I pointed out some discussion that was taking place on the wtr-s email discussion group about the possibility of turning the loose affiliation of American war tax resisters into something more like a war tax resistance movement.

Larry Rosenwald, one of the participants in that discussion, has since turned his thoughts on the subject into a more fully fleshed-out exhortation that is due to be discussed at the NWTRCC national gathering in Kansas City . (And this is only the latest refinement from Larry on a theme he has been addressing for more than a decade.)

To summarize: Larry is trying to describe a war tax resistance movement that would be able to exert political power and act as a “counter-friction” (in Thoreau’s sense of the word) against the war machine. He thinks in order to do this, resisters need to narrow down the large variety of techniques they use to a subset that has the following characteristics:

  1. It is illegal (that is, actual civil disobedience)
  2. It is public (not just trying to avoid taxes and stay under the radar)
  3. It is accompanied by a common set of clear and specific demands for change on the part of government

He is critical of the sort of war tax resistance that is primarily conscientious objection rather than protest. If a resister is satisfied merely to wash his or her hands of militarism by personally not paying for it, without making his or her resistance confrontational, Larry thinks, the resister is missing an opportunity to make the resistance make a difference and to make a noble individual stand stronger by making it part of an effective collective movement. That at least is my understanding of what he means.

I have some doubt about whether such a movement would be practical to organize or would be politically effective at this stage of the game. I also think that the variety of methods of war tax resistance is one of the strengths of the movement, such as it is, today — it gives people more options and is respectful of people with a variety of lifestyles, risk tolerances, and goals. I worry that trying to narrow down these options to a subset of “real” war tax resistance varieties might weaken the movement rather than strengthen it, by making it seem less possible or attractive to some potential resisters. (For some other perspectives on the proposal, see the responses by Claire Schaeffer-Duffy, Karl Meyer, and Bill Glassmire in the latest issue of More Than a Paycheck.)

But it’s a proposal worth thinking over. Coincidentally, the day after I read about Larry’s proposal I stumbled on a Spanish pamphlet, published in , titled Guía Práctica de la Objeción Fiscal a los Gastos Militares (Practical Guide to War Tax Resistance). It has a section that harmonizes very well with Larry’s proposal. Here is my translation:

Characteristics of Tax Resistance

For us, tax resistance is, among other things, a struggle. And as we struggle against militarism, this struggle must be nonviolent. It contains within itself a model of the society that we are aiming for. Here we express some of the characteristics of our struggle:

Because we want to transcend the very noble and respectable personal and individual choices in order to constitute a group of disobedient activists.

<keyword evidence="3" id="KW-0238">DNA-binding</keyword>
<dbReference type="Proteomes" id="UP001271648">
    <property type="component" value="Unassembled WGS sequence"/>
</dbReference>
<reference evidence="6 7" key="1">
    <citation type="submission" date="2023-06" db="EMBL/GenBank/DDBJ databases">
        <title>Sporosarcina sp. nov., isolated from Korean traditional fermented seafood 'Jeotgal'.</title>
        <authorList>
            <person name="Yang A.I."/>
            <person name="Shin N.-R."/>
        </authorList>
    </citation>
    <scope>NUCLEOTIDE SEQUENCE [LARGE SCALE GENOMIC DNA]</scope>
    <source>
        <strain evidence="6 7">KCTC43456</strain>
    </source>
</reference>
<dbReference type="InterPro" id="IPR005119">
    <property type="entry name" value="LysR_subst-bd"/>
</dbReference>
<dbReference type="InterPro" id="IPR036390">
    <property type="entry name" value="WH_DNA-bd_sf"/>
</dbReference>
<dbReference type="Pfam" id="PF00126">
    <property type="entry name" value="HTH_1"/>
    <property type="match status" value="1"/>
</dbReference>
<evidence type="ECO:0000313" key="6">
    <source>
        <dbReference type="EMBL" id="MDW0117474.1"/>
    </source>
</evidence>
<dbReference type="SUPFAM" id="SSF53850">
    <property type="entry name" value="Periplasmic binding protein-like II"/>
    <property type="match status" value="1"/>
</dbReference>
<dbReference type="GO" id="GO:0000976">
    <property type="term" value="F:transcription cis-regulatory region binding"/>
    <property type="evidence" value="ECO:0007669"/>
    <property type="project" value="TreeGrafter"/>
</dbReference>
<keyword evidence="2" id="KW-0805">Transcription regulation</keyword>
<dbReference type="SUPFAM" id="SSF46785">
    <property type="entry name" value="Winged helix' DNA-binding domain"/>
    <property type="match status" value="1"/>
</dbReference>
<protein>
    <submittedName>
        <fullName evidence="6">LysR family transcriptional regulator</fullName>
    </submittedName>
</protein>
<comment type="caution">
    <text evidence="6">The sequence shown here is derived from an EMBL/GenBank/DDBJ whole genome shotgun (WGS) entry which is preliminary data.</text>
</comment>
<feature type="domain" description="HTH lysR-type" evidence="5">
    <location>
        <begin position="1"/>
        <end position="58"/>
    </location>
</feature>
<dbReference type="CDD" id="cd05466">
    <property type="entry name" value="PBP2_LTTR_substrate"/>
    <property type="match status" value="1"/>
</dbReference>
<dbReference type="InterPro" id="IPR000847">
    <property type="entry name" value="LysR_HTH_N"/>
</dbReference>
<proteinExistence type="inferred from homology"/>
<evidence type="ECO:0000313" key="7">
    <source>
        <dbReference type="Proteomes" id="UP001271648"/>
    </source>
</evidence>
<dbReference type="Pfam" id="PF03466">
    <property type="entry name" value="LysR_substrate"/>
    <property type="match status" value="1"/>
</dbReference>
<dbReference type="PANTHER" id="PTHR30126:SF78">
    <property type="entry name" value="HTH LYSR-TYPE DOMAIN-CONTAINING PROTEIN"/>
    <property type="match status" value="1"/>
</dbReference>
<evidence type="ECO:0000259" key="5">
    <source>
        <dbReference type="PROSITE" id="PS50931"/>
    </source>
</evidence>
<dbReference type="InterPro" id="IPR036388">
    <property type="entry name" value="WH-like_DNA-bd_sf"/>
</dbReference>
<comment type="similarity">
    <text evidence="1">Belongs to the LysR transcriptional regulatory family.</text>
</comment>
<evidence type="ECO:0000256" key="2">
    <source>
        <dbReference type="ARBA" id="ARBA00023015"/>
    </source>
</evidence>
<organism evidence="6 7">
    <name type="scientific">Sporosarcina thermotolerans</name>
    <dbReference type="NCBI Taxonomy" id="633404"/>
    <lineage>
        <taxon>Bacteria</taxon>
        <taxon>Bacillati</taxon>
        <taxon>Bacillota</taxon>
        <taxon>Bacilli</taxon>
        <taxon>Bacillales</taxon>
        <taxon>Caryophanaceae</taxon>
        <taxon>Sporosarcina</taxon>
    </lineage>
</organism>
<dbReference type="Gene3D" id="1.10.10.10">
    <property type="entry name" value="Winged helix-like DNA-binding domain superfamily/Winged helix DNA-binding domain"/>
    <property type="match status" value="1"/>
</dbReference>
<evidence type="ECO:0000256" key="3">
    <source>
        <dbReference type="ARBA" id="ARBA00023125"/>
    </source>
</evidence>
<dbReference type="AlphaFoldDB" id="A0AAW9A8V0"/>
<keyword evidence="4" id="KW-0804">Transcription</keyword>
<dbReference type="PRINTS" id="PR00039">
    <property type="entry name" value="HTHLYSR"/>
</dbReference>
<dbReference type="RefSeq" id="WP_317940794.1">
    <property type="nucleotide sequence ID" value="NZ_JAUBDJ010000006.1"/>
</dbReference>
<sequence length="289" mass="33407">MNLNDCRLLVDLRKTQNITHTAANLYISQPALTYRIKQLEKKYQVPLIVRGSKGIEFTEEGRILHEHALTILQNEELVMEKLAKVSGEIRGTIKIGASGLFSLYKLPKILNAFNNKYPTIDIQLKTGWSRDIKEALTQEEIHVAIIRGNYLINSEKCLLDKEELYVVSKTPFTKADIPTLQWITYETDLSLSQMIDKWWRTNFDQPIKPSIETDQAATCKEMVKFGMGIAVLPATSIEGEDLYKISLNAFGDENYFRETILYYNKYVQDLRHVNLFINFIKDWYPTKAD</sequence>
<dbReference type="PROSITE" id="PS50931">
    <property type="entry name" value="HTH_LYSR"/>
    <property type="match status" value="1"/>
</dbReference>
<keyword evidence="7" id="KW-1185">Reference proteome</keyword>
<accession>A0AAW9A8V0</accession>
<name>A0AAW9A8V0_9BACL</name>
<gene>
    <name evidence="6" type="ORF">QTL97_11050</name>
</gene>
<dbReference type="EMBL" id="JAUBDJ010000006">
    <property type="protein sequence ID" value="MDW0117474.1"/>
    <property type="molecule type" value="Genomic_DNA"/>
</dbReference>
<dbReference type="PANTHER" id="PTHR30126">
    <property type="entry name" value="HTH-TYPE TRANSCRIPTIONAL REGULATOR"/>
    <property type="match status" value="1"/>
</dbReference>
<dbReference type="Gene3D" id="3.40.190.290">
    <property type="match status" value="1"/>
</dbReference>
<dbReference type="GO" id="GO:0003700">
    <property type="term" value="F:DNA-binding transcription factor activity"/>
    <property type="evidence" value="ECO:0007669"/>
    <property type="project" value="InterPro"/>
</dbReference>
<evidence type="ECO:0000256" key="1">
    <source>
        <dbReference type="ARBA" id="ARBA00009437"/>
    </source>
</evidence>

Because in the face of institutions we must make very clear our intentions for what we are putting into practice. And in the face of public opinion we must act in the streets, write in the press, demonstrate, bicycle from Vitori to Nanclares, etc.…
In this way, through tax resistance, we also reclaim the right of all people to participate in democratic life in a profound and responsible way, without losing track of the serious problems that affect humanity, in the neighborhood around us [“el barrio de al lado,” probably an idiom I’m unfamiliar with —♇], in social services.

Because in tax resistance we are required to go beyond opinion, that we stop to take a stand against military spending, the manufacture and trade in armaments, against the military. A topic so grave cannot be left in the hands of the professional chatterboxes that join the legislature.

And by means of tax resistance, together we contribute to the citizenry a small seed for growing a deep democracy, one that is participatory and as direct as it is possible for us to imagine.
We struggle against an unjust order of militarist violence, but always we do so without using violence, preferring the strength of our reason. We strike out against the state of affairs, while valuing people.
Our objective is to transform state policy, the use made of public funds, in order to employ them effectively in the regulation of social conflicts. If we do not advance toward this goal, we do not find our work useful. We intend to convert the military power into the popular power of civil society.
Tax resistance is a form of struggle that consists of disobedience to an unjust law that promotes violence as a way of resolving conflicts. There are many historical examples of disobedience to unjust laws. Must we ask for a law that would legalize the right to conscientious tax resistance? Here there are not many who ask for this. If such a law were made, military spending would not go away, but would be further legalized. The total revenue from the state would not diminish military spending. They will not make the law that we want. So meanwhile we will publicize the justification for disobeying unjust laws.
The tax resistance campaign will be more effective if the relationship between the ends and the means used are consistent; if we perform all actions such that we clearly demonstrate what we hope will follow and explain our reasoning; if we will open real and possible paths to social transformation even for people who are less committed. We will continually reflect on what we do and on alternatives we propose.
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